Freud and Erikson Compared

Comparing Freud's and Erikson's Theories of Development

Freud and Erikson comparison

Sigmund Freud's psychosexual theory and Erik Erikson's psychosocial theory are two well-known theories of development. While he was influenced by Freud's ideas, Erikson's theory differed in a number of important ways.

Like Freud, Erikson believed that personality develops in a series of predetermined stages. Unlike Freud’s theory of psychosexual stages, Erikson’s theory describes the impact of social experience across the whole lifespan.

Let's compare and contrast these two theories by looking at some of the key similarities and differences at each stage.

Age: Birth to One Year

Infant with mother
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Freud's Stages of Psychosexual Development

  • Freud's called this the oral stage.
  • At this point in development, a child's primary source of pleasure is through the mouth via sucking, eating and tasting.
  • Problems with this stage can result in what Freud referred to as an oral fixation.

Erikson's Stages of Psychosocial Development

  • Erikson called this the trust versus mistrust stage.
  • Children learn to either trust or mistrust their caregivers.
  • The care that adults provide determines whether children develop this sense of trust in the world around them.
  • Children who do not receive adequate and dependable care may develop a sense of mistrust of others and the world.

Age: One to Three Years

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Psychosexual Development:

  • Freud called this the anal stage of development.
  • Children gain a sense of mastery and competence by controlling bladder and bowel movements.
  • Children who succeed at this stage develop a sense of capability and productivity.
  • Those who have problems at this stage may develop an anal fixation. As adults they might me excessively orderly or messy.

Psychosocial Development:

  •  Erikson called this the autonomy versus shame and doubt stage.
  • Children develop self-sufficiency by controlling activities such as eating, toilet training and talking.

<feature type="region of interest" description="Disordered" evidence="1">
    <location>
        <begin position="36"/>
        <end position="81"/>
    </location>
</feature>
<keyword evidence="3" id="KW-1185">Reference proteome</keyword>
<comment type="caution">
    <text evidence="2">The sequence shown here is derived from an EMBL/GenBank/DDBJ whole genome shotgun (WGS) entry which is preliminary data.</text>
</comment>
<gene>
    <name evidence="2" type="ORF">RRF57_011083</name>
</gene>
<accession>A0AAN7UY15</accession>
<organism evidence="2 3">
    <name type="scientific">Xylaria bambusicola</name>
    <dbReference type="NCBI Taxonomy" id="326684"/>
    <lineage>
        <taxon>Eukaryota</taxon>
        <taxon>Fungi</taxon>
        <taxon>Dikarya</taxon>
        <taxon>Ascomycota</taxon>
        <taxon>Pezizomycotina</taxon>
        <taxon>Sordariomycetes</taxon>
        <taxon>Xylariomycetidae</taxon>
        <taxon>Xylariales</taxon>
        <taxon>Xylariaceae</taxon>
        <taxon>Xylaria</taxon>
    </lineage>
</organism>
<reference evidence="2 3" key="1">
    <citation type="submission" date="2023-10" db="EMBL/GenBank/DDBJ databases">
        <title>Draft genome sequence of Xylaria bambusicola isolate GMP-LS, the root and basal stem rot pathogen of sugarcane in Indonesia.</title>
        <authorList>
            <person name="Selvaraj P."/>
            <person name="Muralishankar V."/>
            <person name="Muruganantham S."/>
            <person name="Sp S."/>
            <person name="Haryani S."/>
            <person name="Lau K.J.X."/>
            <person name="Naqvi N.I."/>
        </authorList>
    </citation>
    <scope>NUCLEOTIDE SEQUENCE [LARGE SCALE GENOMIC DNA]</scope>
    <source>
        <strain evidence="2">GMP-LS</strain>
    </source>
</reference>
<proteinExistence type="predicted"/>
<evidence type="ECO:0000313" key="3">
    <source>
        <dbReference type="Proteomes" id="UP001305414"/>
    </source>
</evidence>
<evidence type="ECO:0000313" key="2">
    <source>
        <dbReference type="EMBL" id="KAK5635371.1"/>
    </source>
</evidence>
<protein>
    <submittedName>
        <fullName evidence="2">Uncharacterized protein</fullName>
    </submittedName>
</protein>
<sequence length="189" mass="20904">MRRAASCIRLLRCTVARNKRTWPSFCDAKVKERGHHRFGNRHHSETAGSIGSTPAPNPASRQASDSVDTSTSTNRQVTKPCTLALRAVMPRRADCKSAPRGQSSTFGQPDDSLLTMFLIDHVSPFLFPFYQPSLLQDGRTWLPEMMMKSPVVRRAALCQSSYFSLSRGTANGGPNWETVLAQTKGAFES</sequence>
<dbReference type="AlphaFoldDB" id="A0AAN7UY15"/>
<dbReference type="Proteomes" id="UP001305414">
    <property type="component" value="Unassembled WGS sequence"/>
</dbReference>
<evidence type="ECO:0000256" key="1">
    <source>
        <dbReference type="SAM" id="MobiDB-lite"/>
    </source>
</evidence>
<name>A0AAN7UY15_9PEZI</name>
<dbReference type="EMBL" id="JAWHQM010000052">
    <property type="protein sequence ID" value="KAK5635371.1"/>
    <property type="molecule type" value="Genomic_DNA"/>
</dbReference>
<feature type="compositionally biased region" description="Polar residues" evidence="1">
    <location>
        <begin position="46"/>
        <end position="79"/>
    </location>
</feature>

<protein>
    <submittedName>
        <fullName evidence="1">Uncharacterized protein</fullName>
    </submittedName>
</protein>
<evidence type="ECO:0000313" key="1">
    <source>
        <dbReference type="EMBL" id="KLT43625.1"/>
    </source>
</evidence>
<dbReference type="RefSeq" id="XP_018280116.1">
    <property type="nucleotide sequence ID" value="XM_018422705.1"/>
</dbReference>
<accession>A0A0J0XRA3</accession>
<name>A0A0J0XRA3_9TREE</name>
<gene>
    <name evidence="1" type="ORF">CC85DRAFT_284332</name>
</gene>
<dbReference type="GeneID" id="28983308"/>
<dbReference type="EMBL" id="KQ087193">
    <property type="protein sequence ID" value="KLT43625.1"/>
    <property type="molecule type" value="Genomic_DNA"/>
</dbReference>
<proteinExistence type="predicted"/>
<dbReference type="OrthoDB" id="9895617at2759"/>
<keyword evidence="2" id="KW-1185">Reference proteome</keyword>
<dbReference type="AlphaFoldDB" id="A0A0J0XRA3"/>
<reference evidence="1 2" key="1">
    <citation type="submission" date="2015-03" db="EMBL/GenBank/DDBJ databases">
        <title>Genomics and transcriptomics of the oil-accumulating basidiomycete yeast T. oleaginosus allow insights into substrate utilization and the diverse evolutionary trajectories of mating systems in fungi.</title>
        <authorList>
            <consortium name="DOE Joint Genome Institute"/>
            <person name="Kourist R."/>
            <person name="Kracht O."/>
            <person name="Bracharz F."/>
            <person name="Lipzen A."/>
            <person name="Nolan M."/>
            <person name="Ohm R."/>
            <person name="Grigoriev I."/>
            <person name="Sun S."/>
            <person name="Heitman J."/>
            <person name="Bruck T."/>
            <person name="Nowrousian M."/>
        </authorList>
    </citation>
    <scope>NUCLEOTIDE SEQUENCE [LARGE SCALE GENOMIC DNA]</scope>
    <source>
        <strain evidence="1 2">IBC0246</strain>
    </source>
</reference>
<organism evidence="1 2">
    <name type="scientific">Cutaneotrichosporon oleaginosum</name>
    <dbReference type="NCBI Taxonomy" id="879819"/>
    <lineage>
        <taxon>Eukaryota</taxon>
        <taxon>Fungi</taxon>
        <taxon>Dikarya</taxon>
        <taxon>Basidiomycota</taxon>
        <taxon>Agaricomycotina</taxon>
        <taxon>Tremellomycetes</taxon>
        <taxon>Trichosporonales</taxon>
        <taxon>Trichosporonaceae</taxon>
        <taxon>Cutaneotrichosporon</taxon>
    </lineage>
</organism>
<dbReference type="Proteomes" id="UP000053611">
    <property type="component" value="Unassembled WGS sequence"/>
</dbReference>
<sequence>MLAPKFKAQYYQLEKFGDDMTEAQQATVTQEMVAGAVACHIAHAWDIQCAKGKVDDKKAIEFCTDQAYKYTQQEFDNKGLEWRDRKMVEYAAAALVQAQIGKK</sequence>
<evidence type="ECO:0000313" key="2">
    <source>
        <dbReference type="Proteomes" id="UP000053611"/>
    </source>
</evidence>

• Those who succeed at this stage develop a sense of independence while those who struggle will be left doubting themselves.

Ages: Three to Six Years

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Freud's Theory:

  • Freud referred to this as the phallic stage.
  • The libido's energy is focused on the genitals. Children begin to identify with their same-sex parent.
  • Boys experience the Oedipus complex while girls experience the Electra complex.

Erikson's Theory:

  • Erikson's called this the initiative versus guilt stage.
  • Children begin to take more control over their environment.
  • Those who are successful at this stage develop a sense of purpose while those who struggle are left with feelings of guilt.

Ages: Seven to Eleven Years

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Psychosexual Development:

  • Freud referred to this as the latent period.
  • The libido's energy is suppressed and children are focused on other activities such as school, friends and hobbies.
  • Freud believed this stage was important for developing social skills and self-confidence.

Psychosocial Development:

  •  Erikson called this the industry versus inferiority stage.
  • Children develop a sense of competence by mastering new skills.
  • Kids who succeed at this stage develop pride in their accomplishments while those who struggle may be left feeling incompetent.

Age: Adolescence

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Freud's Theory:

  • Freud referred to this point in psychosexual development as the genital stage.
  • Children begin to explore romantic relationships.
  • The goal of this stage is to develop a sense of balance between all the areas of life. Those who have successfully completed the earlier stages are now warm, caring and well-adjusted.

Erikson's Theory:

  • Erikson's called this point in psychosocial development the identity versus role confusion stage.
  • Children develop a personal identify and sense of self.
  • Teens explore different roles, attitudes and identities as they develop a sense of self.
  • Those who receive support and encouragement will emerge with a strong sense of who they are and what they want to accomplish.
  • Those who struggle to forge a strong identity will remain confused about who they are and what they want to do with their life.

Age: Adulthood

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Freud's Theory of Psychosexual Development:

  • Freud's theory largely focuses on the period between birth and adolescence.
  • According to Freud, the genital stage lasts throughout adulthood. He believed the goal is to develop a balance between all areas of life.

Erikson's Theory of Psychosocial Development:

  • Eriksons' theory includes three more stages that span adulthood. These three stages are:
  • Intimacy vs Isolation:  Young adults seek out romantic love and companionship.

  • Generativity vs Stagnation: Middle-aged adults nurture others and contribute to society.

  • Integrity vs Despair: Older adults reflect on their lives, looking back with a sense of fulfillment or bitterness.

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